Pamela Nolf: A Farewell to Olaf

We said goodbye to Olaf today. Not just any Olaf but Olaf the snowman from the movie Frozen.

My seven-year old grandniece MacKenzie lived in a Frozen world. Princesses Elsa and Anna beckoned from her pillows. Olaf grinned goofily on her toothpaste tube. Reindeer Svens gambled across her socks.

The family was not surprised when MacKenzie painted Olaf’s head on her Halloween pumpkin. But it was after Halloween. My mother wanted the pumpkin gone. Olaf was not ageing well. As visiting aunt, I was tasked with gaining MacKenzie’s consent to dispose of Olaf.

When MacKenzie got home from school, I met her at the door. The plan was to toss the pumpkin over the side of the steep, forested embankment at one end of the yard. When you live in the countryside, you can do things like that and call it recycling.

‘MacKenzie, Grandma says we need to get rid of Olaf since he’s starting to melt in the living room.’ Ha! I know when to shift the blame, or, um, invoke a higher power. ‘Let’s have a going away ceremony for Olaf.’

‘But I love Olaf,’ said MacKenzie. ‘He’s my Frozen friend.’ She carefully picked up the somewhat squishy, smelly white pumpkin and held it away from her clothes.

‘Let’s walk to the side of the hill. We can think about how we want to say goodbye to Olaf,’ I said. Unfortunately, my mind was a gelid field of frost. Perhaps I should have started a little earlier to compose a dirge for the pumpkin head.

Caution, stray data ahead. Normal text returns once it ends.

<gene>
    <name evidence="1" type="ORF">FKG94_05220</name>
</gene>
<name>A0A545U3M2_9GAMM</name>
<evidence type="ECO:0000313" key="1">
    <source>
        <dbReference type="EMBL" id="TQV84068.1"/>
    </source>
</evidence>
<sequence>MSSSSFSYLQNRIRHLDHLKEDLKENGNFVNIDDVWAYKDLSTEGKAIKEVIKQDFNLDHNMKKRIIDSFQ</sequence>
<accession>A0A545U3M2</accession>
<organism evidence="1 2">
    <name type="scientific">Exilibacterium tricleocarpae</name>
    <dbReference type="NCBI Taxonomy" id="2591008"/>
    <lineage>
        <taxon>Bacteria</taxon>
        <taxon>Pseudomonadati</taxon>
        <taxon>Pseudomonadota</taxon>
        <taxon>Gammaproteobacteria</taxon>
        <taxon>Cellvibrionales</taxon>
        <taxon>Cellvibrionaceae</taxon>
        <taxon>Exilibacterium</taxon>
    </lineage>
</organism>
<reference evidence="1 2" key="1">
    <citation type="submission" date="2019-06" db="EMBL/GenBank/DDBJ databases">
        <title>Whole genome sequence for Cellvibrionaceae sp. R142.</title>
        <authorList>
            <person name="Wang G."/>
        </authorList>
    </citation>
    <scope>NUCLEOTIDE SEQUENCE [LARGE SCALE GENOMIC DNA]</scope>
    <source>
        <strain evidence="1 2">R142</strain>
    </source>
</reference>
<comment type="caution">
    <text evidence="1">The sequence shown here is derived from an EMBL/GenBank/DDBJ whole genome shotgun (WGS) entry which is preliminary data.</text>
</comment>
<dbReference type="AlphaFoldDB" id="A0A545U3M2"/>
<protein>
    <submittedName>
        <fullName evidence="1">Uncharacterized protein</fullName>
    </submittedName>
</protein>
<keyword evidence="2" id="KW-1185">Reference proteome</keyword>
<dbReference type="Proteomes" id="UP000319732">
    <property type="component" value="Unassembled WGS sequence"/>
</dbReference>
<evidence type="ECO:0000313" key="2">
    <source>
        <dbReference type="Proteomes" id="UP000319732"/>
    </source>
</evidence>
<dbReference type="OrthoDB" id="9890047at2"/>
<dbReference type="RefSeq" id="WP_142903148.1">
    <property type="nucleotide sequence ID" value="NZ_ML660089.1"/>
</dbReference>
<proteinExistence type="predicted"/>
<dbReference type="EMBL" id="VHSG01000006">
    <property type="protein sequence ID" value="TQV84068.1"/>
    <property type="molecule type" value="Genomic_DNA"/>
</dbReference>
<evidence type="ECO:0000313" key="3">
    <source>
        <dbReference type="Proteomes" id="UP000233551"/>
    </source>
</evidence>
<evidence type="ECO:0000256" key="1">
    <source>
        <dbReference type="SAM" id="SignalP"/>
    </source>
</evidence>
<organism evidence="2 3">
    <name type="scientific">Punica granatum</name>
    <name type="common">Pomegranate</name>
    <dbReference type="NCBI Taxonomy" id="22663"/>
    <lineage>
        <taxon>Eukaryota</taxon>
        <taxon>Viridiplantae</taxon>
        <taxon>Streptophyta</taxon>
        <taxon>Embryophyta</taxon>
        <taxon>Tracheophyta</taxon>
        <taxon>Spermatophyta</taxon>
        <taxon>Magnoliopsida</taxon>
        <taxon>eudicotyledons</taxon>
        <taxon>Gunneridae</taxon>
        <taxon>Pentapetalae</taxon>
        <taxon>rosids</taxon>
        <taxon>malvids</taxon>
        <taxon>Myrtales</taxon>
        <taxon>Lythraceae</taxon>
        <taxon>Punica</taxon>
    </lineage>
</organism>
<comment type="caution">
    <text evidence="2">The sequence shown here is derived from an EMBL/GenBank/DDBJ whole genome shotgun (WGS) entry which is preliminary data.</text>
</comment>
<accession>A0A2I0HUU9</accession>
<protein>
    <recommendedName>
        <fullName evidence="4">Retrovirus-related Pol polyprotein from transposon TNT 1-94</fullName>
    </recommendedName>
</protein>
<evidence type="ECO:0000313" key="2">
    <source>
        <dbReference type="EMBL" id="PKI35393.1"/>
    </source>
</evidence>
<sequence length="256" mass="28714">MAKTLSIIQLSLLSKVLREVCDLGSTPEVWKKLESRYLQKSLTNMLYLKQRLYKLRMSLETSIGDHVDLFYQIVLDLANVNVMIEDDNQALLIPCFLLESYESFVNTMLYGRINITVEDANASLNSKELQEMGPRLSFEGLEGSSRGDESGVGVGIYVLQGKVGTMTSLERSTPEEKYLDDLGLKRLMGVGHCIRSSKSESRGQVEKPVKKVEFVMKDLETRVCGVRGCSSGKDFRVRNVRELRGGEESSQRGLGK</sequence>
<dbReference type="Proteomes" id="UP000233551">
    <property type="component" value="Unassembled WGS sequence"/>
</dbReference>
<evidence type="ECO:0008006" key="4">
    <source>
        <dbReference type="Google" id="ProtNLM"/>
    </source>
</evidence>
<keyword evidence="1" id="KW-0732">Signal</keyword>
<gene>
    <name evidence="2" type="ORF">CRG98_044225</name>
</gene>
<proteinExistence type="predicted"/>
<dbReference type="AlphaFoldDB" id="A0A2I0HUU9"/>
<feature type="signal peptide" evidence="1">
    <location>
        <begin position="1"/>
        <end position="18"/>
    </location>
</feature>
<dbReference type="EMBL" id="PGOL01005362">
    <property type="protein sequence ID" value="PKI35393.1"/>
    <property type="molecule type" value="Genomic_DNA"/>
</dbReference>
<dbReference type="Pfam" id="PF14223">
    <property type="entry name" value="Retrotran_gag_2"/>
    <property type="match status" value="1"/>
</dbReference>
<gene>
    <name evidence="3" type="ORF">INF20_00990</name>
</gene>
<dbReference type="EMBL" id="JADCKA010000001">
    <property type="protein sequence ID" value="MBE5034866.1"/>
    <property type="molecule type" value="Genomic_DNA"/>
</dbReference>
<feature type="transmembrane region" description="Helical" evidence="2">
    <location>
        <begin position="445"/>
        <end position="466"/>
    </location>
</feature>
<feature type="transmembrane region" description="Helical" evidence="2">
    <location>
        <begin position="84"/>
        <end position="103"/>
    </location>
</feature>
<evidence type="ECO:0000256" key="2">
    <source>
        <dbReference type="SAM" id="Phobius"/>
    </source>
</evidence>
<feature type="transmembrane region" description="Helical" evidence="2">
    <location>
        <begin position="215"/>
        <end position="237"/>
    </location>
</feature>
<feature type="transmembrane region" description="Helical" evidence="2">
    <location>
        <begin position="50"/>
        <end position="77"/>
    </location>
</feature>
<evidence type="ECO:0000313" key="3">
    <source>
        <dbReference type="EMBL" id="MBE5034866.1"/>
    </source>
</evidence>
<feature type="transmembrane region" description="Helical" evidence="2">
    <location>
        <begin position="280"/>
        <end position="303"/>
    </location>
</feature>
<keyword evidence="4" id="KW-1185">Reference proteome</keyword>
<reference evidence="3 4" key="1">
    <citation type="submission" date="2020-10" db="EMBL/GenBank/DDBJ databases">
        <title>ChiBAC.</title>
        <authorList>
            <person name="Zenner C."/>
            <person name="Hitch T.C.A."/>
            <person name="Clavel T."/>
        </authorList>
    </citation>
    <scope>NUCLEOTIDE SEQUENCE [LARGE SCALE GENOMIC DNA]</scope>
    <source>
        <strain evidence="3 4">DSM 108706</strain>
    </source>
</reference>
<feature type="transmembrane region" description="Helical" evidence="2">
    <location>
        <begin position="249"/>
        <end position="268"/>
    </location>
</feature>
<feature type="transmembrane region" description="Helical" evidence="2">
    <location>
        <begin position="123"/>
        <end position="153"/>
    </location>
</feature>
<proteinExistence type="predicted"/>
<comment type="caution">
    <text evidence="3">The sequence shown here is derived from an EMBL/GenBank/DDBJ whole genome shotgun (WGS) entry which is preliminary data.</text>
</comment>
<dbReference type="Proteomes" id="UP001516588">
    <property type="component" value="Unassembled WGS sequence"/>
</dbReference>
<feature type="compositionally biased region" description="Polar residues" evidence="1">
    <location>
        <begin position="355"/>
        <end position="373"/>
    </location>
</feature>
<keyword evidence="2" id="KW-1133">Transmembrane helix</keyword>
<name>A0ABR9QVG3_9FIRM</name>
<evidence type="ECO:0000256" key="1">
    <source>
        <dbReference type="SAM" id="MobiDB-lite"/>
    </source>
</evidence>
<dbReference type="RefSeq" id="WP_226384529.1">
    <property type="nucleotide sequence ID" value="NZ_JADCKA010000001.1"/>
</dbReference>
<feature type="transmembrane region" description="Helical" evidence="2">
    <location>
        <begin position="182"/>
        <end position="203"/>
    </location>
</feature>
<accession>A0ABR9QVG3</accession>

Hoping for inspiration, I glanced at MacKenzie. With her long, curly, red hair, tilted blue eyes, and pale skin, she looked like the type of child whose ears you should check each morning to see if they’d become pointed overnight. Ah, I made a sudden synaptic connection to the gravedigger scene in Hamlet in which the prince addressed the skull of his father’s jester Yorick. We paused at the edge of the hill.

‘Alas, poor Olaf! I knew him, MacKenzie; a snowman of infinite jest, of most excellent fancy’ which is all I remembered from the soliloquy. I made up some more pseudo Elizabethean babble about a snowman who joked and gibed and sang. How familiar could a seven-year old be with Shakespeare? Hopefully, the cadence and overblown rhetoric would persuade her to do the deed, like Lady Macbeth inciting her husband to dispose of Duncan.

‘MacKenzie, now it’s your turn to say farewell to Olaf.’ I held my breath.

She enthusiastically tossed the pumpkin. Olaf began his long, rollicking tumble down the steep hillside. MacKenzie giggled and sang those ubiquitous lines from the song in Frozen. ‘Let it go, Let it go.’

In Greek mythology, Pegasus was the horse of the Muses. Why can’t a horse be a muse for a modern writer?  Pamela Nolf started writing stories about her Icelandic Horse whose registered name, Veigar frá Búðardal, is resplendent and unpronounceable.  She progressed to writing short stories and non-fiction. Currently she is writing a narrative non-fiction book titled Raising Rough Riders in the White House: Theodore Roosevelt, His Youngest Sons, and their Pony Algonquin.  Yes, Algonquin, the only equine to ride in the White House elevator, may have been part Icelandic. Pamela is still pony crazy. She blogs at